Branded: Bad Girls Go Shopping

  • Jan Bardsley
  • Hiroko Hirakawa

Abstract

The Japanese fascination with high-end luxury goods has captured worldwide attention for good reason. Japanese have become by far the largest group of consumers of American and European designer-brand fashion goods, their purchases accounting for 40 percent of this multi-billion-dollar global market.2 In 2002, a Merrill Lynch analyst stated that the dozen largest fashion houses in Europe owed one out of every three dollars in worldwide sales to Japanese consumers.3 Websites for leading brands such as Cartier, Chanel, and Louis Vuitton include Japanese-language pages and many high-end boutiques abroad regularly employ Japanese-speaking sales personnel.4 Among these brands, Louis Vuitton has been particularly successful in Japan since it was first promoted in 1977 by a new magazine for young women, JJ: By 1999, an estimated 40 percent of Japanese women owned at least one Louis Vuitton product5 and more than half of Japanese women in their twenties had a Louis Vuitton handbag.6 When Louis Vuitton opened its flagship store in the stylish Omotesandō shopping district in Tokyo in September 2002, it earned $1 million in opening day sales.7 Store openings for Hermès and Prada in 2001 were remarkably successful as well.8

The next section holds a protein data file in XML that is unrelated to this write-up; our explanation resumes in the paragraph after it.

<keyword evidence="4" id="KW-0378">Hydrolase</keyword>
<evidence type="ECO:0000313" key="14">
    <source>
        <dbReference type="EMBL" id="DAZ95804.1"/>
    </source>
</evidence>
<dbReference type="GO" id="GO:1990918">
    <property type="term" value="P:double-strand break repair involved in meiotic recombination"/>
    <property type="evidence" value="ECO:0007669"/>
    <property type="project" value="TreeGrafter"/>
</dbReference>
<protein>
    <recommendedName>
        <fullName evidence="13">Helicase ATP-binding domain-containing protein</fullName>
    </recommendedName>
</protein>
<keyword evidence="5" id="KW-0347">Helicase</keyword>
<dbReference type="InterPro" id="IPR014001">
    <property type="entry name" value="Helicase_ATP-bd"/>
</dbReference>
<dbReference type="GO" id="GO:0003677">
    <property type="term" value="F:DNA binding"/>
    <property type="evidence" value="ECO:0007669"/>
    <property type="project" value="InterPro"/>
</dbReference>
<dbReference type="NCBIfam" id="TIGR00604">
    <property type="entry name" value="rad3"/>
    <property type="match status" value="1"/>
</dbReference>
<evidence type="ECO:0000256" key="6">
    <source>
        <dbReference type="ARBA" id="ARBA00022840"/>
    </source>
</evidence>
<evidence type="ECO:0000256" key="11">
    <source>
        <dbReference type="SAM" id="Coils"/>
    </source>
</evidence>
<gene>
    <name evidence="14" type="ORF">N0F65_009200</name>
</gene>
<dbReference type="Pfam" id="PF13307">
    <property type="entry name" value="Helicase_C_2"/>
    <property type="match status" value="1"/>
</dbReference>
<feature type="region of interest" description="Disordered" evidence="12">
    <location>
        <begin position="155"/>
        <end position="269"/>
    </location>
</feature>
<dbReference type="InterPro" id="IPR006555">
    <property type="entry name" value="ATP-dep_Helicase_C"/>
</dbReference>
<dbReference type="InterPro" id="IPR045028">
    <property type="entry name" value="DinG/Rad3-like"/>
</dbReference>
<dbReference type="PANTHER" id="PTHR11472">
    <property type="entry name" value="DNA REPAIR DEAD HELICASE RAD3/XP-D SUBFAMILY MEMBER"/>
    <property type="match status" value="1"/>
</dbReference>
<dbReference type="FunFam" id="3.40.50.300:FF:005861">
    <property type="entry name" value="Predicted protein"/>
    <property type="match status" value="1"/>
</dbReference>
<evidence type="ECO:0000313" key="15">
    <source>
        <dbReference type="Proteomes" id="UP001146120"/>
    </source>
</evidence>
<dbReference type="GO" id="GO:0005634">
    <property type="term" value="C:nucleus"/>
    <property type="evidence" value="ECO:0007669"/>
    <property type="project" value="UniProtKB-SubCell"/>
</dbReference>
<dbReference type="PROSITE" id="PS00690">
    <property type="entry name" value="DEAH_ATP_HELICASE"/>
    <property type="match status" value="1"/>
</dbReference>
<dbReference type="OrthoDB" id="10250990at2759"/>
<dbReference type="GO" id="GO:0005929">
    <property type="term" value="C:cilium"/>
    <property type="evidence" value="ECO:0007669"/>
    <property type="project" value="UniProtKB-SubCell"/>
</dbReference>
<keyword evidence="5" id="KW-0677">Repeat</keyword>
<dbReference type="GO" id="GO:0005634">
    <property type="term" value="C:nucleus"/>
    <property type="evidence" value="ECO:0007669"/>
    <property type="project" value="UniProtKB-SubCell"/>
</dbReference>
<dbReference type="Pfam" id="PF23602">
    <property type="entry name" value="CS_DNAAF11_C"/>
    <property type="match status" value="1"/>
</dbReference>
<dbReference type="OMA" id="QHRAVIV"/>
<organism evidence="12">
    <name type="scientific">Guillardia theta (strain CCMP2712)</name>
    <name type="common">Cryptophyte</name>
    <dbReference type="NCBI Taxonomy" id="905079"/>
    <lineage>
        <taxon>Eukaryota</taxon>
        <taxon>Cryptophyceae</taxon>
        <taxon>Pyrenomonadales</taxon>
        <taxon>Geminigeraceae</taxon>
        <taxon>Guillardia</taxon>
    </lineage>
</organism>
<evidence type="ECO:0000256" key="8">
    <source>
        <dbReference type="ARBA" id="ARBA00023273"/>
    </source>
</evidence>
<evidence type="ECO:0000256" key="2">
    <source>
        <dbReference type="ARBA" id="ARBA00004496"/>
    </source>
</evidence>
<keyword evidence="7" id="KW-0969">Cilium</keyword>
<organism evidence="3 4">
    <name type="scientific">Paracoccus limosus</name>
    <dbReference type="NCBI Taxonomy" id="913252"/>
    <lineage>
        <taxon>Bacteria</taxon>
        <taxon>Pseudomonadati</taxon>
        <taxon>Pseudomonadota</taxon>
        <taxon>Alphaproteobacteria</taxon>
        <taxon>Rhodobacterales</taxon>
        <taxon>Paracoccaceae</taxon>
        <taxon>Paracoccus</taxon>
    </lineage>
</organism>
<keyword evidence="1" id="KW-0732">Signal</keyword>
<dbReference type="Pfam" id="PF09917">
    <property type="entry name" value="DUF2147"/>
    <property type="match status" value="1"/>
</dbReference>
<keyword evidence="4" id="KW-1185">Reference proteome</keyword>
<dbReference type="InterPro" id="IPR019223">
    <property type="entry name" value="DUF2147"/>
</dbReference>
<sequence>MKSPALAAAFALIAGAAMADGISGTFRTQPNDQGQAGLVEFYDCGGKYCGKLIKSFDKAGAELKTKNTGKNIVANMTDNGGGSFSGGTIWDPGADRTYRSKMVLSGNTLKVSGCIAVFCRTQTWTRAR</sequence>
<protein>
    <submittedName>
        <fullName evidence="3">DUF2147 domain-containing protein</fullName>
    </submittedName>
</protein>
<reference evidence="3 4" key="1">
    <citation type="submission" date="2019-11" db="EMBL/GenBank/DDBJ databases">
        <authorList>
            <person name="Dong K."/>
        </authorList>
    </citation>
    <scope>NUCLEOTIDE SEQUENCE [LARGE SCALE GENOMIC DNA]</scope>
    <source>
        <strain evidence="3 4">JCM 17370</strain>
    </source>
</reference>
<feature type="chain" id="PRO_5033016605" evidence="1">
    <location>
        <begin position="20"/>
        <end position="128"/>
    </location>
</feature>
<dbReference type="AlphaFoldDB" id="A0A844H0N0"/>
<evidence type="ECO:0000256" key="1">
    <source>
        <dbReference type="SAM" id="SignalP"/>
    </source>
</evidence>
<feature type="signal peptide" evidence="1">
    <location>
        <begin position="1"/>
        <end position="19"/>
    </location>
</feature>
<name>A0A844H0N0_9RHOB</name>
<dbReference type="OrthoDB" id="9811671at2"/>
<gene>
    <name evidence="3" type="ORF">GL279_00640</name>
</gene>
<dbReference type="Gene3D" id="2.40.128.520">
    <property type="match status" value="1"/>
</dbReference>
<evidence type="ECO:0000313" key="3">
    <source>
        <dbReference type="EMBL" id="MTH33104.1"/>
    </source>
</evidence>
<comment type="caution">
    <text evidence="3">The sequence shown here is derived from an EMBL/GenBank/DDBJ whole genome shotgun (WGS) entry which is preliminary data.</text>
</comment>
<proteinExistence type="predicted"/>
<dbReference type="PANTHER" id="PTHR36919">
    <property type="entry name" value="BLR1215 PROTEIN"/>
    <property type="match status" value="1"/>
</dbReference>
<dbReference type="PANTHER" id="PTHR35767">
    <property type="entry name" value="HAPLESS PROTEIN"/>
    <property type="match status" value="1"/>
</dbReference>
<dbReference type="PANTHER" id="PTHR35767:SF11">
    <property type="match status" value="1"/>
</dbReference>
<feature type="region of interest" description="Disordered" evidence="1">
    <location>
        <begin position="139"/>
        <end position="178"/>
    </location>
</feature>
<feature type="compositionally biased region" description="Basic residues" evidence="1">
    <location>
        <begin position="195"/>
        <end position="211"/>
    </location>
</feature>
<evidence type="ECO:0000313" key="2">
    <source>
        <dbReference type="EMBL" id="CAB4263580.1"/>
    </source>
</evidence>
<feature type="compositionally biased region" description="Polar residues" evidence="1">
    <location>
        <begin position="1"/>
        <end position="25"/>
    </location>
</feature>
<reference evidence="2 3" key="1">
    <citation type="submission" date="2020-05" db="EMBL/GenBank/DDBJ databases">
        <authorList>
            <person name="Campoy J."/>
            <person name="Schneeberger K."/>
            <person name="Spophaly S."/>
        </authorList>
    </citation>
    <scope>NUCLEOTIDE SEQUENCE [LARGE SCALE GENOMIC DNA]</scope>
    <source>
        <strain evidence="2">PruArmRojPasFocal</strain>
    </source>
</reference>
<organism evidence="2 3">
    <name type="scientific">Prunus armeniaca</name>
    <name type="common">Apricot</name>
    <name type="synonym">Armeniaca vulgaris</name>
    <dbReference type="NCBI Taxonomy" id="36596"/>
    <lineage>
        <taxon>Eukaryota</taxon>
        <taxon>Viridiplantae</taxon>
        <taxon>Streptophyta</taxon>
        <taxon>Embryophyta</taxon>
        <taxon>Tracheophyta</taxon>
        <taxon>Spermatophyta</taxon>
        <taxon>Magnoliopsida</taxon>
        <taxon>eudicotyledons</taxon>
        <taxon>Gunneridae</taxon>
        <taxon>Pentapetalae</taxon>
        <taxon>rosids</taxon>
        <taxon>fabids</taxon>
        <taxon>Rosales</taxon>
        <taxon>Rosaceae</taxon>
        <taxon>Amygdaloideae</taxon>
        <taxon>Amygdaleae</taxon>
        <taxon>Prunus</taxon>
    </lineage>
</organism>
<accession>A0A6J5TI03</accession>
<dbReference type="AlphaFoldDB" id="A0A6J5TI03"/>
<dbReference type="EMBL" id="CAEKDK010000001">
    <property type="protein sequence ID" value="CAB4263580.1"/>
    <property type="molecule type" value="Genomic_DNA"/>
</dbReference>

Keywords

Clay Europe Income Marketing Conglomerate 

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Notes

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Copyright information

© Laura Miller and Jan Bardsley 2005

Authors and Affiliations

  • Jan Bardsley
  • Hiroko Hirakawa

There are no affiliations available

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